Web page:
We want to thank all who attended and contributed to making this 30th Anniversary such a memorable event. We also received numerous thoughtful cards and letters and emails with congratulations and they were shared and much appreciated.

Special thanks go also to our Board of Directors and core members who prepared the many wonderful dishes that night and who conspire in "cooking up peace" with us every day. Onward, to new heights and to our next anniversary!

Thank You Very Much

by Marylia Kelley from Tri-Valley CAREs' Winter 2014 newsletter, Citizen's Watch

Dear friends,

As we stand between our 30th Anniversary and a New Year, I would like to pause and say THANK YOU. It our supporters' collective contributions that keep our organization and all of its work moving forward.

I am happy to say that more than 900 of you have responded to recent funding appeals with gifts ranging from several dollars to several thousand dollars, including nearly 100 on-line donations. Every contribution makes a difference to us. It is because YOU care that we are able to continue our effective advocacy for peace, justice and the environment.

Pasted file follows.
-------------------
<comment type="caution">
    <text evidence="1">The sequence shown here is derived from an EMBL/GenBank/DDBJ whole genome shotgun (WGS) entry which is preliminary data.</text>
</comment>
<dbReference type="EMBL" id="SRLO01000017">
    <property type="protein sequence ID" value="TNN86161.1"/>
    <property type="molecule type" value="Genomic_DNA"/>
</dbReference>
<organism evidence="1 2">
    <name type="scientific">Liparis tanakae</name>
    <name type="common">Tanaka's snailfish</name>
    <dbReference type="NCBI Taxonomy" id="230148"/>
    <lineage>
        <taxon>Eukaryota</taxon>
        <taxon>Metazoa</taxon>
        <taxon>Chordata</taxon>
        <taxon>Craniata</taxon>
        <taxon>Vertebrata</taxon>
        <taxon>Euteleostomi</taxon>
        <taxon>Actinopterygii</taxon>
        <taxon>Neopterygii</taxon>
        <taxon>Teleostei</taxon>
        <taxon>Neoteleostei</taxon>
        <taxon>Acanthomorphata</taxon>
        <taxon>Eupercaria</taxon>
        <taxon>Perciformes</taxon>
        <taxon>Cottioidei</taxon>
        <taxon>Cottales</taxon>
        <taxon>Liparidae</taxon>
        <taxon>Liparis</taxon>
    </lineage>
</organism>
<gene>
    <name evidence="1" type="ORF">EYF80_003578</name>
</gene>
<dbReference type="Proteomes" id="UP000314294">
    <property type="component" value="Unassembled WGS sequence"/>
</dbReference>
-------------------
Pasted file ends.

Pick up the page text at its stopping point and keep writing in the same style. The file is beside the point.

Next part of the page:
In this newsletter, you will find evidence of our latest victories. Your participation has played an important role in each and every win. Together, we are creating a more just - and nuclear free - world.

I also want to recognize the foundations that are providing crucial support for our peace and justice work to "watchdog" the nuclear weapons complex and move us concretely toward the abolition of nuclear weapons: the Ploughshares Fund, Colombe Foundation, the New-Land Foundation, Samuel Rubin Foundation, Guacamole Fund, Aria Foundation, and A.J. Muste.